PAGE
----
My experience with the shoegaze genre goes as deep down the rabbit hole as Yo La Tengo, My Bloody Valentine and The Smashing Pumpkins - so, not very deep. And I wonder is this my own fault—a lack of musical due diligence—or is it a product of underexposure in musical criticism? I suspect it’s a mix of both. The genre, like emo, has branched into various musical trees.
Finding a band near the roots of shoegaze is rare. Plenty of current bands are utilizing distorted, droning guitars and hazing atmosphere to create a layered, amorphous sound (i.e., Hammock, some Portugal. The Man and Pikul-era Silversun Pickups), but it’s never the center of their music. UK-based Seacow, though harken back to the genre’s golden age, and their debut album Calf is a foggy overture in what shoegaze in the 2010’s can and should be.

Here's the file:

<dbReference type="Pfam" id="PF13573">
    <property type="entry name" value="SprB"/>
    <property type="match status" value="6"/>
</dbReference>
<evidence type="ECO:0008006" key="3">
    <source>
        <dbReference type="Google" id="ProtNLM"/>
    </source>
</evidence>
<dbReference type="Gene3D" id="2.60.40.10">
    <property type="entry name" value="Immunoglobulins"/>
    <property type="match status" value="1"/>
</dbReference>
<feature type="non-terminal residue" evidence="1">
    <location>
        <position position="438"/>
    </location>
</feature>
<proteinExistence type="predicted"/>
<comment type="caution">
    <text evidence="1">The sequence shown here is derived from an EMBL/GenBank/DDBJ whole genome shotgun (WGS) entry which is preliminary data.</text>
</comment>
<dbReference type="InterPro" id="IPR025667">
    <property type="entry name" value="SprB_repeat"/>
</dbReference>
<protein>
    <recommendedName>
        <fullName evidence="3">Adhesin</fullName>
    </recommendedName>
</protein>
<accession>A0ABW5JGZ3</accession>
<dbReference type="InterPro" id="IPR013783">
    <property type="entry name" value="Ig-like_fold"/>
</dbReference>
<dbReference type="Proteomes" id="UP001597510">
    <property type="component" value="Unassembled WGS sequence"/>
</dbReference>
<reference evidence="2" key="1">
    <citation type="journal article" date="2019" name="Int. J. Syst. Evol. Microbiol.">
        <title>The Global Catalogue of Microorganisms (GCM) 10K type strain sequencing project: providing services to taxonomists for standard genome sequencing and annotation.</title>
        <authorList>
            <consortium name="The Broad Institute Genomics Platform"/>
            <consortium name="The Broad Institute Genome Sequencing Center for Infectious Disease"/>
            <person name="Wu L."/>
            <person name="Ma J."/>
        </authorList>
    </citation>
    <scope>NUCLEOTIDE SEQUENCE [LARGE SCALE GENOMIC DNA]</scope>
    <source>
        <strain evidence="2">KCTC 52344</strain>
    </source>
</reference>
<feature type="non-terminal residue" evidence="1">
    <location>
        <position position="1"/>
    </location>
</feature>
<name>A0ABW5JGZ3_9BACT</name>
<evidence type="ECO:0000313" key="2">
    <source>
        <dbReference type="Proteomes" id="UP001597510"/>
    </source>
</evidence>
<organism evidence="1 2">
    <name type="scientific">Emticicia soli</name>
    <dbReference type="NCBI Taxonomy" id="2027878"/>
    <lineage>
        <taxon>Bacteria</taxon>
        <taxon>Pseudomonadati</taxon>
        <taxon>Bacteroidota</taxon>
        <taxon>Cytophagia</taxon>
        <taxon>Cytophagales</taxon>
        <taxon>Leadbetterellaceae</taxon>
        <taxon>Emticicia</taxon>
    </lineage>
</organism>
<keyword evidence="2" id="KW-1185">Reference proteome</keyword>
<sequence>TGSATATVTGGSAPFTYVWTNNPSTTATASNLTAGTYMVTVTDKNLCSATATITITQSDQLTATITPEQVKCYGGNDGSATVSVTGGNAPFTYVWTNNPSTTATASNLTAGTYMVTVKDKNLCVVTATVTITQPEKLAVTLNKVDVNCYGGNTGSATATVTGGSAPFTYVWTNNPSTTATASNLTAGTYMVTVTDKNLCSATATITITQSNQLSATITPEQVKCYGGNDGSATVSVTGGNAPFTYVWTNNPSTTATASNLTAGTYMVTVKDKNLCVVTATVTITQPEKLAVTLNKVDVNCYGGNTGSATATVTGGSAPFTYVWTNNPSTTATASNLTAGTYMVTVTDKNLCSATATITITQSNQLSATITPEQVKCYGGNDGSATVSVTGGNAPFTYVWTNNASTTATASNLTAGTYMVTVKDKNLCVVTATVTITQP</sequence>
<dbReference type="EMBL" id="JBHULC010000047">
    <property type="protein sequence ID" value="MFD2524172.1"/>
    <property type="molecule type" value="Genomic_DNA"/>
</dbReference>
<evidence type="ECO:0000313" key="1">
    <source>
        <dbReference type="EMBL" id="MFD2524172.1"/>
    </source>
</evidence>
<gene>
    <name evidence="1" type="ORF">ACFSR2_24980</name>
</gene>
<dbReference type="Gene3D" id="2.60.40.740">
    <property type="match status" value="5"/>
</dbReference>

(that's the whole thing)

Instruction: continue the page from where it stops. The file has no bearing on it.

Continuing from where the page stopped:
Fronted by chief songwriter and guitarist Martin Soloman, Seacow is the antithesis of the up-beat, energetic music emanating from young bands in big city’s here in the US. Soloman’s guitar is drenched in ethereal effects and his voice rarely changes register as he lulls listeners into a sonic daze. The band is comprised of Soloman, Darren Gibbs (bass) and Matt Badger (drums), and showed a knack for crafting introspective, ambient music with their Steller Has Gone e.p. but it had no sense of cohesion. They’d yet to see the forest for the trees. Less than a year later, their sound seems fully realized.
Calf is very much a sum of its parts. Listeners should absorb the full-length through repeated listens instead of trying to pick favorite tracks. There are no true “singles” here. The album as a whole is one big, foggy daydream—distinguishing moments oscillate with each listen.
Each song can fit in one of two camps: plodding, spacehead numbers (“Operation Mincemeat,” “So Cold” and “Farmer Farm”) or relatively up-tempo jams (“Toxo,” “Jed” and “Break Point”). It’s all dream-dripping Neo-psychedelia reminiscent of Angelo Badamenti’s Twin Peaks score, and it’s all fantastic.
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